As such one of the reactions of the British to the Boston Tea Party was to pass the Massachusetts Government Act.
British Reaction 3: The Administration Of Justice Act
The third reaction of the British to the Boston Tea Party was to pass the Administration of Justice Act.
This act made it so that the royal governor of any colony could order a trial of a colonial official to take place in Britain instead of the Colonies. Further, both parties were to bring witnesses to defend or prosecute. While these witnesses would be paid for their travel expenses they would not pay for the lost wages suffered from missing work.
Further, it was believed that any colonial official being tried in a British court would receive either a reduced sentence or no sentence at all.
This would mean that few British colonists could travel to Britain to testify against a colonial official. In this case it would be hard to demand justice for the British colonists.
This act created the most pressure towards pushing the colonies towards independence. In the Declaration of Independence the colonies blatantly call out this act as barbaric.
As such, one of the main reactions of the British towards the Boston Tea Party was to pass the Administration of Justice Act.
British Reaction 4: The Quartering Act
The 4th British reaction to the Boston Tea Party was to pass the Quartering Act.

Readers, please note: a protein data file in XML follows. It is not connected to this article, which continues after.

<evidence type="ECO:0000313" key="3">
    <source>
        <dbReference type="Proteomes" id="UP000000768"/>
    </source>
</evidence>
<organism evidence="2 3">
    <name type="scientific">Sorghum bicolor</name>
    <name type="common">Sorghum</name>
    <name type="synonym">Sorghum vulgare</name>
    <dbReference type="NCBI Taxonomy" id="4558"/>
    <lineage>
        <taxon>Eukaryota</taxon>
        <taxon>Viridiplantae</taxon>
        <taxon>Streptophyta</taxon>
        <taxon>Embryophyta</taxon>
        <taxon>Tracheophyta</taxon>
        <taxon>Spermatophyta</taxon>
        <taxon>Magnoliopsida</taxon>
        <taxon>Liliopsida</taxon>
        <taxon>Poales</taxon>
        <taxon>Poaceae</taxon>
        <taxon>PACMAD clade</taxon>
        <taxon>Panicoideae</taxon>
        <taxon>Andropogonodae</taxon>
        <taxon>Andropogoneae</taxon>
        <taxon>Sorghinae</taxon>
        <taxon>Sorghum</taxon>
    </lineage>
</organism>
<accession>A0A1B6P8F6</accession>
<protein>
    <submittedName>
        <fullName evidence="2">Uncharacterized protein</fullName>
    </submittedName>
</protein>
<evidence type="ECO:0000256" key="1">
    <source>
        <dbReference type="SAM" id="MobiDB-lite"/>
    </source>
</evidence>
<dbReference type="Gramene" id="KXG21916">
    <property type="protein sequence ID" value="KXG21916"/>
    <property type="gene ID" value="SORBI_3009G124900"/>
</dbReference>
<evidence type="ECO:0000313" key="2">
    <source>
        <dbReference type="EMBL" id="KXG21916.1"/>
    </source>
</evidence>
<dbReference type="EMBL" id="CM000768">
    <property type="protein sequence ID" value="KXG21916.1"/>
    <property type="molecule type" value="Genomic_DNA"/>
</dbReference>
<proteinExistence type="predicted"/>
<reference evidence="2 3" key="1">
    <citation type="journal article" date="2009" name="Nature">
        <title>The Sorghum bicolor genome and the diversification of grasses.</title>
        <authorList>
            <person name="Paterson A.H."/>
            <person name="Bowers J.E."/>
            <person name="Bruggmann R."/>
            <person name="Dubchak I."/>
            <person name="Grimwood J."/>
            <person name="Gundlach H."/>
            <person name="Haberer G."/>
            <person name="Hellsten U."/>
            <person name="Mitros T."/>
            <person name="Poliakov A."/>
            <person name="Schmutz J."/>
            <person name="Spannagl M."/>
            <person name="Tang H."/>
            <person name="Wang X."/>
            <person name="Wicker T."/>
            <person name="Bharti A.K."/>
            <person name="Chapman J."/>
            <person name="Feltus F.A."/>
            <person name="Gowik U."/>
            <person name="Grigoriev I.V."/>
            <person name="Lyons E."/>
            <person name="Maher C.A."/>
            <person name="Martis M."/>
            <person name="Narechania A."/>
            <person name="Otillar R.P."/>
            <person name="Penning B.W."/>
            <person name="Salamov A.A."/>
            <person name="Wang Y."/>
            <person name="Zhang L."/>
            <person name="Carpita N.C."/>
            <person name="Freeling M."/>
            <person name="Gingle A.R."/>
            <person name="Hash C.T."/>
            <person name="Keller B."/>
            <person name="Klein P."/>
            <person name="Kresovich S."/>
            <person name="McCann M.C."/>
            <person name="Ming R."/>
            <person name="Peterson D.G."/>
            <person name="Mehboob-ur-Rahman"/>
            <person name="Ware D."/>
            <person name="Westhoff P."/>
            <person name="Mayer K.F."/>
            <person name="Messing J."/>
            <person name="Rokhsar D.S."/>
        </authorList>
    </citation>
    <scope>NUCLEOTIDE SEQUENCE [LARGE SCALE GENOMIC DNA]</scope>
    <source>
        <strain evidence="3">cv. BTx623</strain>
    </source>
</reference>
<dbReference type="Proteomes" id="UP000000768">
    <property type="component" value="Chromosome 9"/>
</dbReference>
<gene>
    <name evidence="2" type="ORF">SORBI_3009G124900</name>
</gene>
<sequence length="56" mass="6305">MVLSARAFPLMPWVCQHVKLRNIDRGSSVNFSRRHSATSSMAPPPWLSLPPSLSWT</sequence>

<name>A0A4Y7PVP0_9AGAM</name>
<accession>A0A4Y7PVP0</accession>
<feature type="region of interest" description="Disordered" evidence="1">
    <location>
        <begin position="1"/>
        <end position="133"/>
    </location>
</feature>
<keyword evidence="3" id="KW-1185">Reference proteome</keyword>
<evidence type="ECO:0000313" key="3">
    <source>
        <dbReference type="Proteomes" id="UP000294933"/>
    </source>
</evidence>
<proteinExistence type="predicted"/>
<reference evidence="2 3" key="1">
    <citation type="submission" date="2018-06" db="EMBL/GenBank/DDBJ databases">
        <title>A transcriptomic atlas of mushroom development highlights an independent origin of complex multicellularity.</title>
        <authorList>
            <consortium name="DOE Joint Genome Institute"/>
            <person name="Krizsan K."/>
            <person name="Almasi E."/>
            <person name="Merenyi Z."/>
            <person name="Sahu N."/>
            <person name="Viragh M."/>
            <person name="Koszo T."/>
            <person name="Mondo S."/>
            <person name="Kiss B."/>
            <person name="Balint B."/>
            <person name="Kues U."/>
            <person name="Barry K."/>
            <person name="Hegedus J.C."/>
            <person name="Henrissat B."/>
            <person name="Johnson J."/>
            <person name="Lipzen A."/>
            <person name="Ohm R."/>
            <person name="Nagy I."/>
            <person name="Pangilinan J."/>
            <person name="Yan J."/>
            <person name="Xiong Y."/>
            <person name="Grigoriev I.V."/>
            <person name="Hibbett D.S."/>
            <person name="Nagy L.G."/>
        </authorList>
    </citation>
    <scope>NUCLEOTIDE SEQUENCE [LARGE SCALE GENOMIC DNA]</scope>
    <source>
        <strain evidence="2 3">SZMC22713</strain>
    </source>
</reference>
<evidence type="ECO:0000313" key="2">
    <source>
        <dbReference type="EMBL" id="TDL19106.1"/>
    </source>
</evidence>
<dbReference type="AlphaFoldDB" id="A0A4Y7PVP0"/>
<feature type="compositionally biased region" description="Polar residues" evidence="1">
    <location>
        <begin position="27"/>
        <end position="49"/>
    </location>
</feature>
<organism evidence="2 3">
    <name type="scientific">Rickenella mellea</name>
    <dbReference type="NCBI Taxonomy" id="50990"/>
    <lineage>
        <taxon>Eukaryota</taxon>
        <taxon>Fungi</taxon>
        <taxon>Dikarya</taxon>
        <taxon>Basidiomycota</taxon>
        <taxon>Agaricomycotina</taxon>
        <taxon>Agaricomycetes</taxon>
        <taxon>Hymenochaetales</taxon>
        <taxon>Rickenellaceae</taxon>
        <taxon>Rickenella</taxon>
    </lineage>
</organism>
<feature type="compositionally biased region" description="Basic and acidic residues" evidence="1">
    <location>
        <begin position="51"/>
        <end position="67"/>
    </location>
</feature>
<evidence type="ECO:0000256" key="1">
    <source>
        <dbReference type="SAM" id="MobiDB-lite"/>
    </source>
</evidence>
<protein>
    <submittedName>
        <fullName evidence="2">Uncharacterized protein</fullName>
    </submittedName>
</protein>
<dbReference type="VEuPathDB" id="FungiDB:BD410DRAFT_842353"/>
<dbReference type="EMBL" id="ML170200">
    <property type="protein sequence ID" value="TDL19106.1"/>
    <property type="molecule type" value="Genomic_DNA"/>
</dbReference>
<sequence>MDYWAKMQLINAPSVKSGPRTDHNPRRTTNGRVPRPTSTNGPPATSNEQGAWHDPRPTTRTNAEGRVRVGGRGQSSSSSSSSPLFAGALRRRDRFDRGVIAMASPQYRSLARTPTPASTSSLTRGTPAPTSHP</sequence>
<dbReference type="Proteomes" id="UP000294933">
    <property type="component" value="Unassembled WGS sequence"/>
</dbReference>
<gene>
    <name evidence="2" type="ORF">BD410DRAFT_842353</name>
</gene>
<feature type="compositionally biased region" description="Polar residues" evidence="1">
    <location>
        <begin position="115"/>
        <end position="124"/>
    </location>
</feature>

Quartering of British soldiers was a common practice during the 18th century British Empire. It was expected that when a British army was in town the local people would provide for the army so they could continue on their way.
This was the case during the French and Indian War when the British Army was housed amongst the colonists.
However, the Quartering Act of 1774 made it so that colonial governors could mandate where the army was going to stay. Colonists had no say in the matter. As such many British colonists feared that this quartering act would mean that the King could keep a standing army among them forever to force tax collection.
While the Quartering Act was designed by the British to solve the issues of housing soldiers it did spark unrest among the British colonies. As a result of this act the First Continental Congress would form and rumors would spread that King George was sending an army over to put the colonies under direct control.
As such, this Quartering Act remains one of the main reactions of the British to the Boston Tea Party.
British Reaction 5: The Quebec Act
The final reaction of the British to the Boston Tea Party was the passing of the Quebec Act.
Directly, the Quebec Act had little to do with the Boston Tea Party. However, it is included in the list of Intolerable Acts because it extended the Province of Quebec into the Ohio River Valley.
The British province of Quebec was a seat of Royal authority as it was controlled by a royal governor who owed allegiance to the English crown.
This meant that a majority of the 13 colonies now bordered the largest British province which was at that point controlled by military officers.
This greatly angered the colonists as the land claims of Virginia and the Ohio Company were completely disregarded. Further, this large state destabilized the power dynamic of the 13 colonies who feared that at any second their territory could be taken away.
As such the Quebec Act remains the 5 reaction of the British to the Boston Tea Party.
There you have it; an entire article on the British’s reaction to the Boston Tea Party.
These acts were part of what the colonists called the Intolerable Acts. These acts would be a major driving force to unite the colonies against the British Empire and create the modern nation of the United States of America.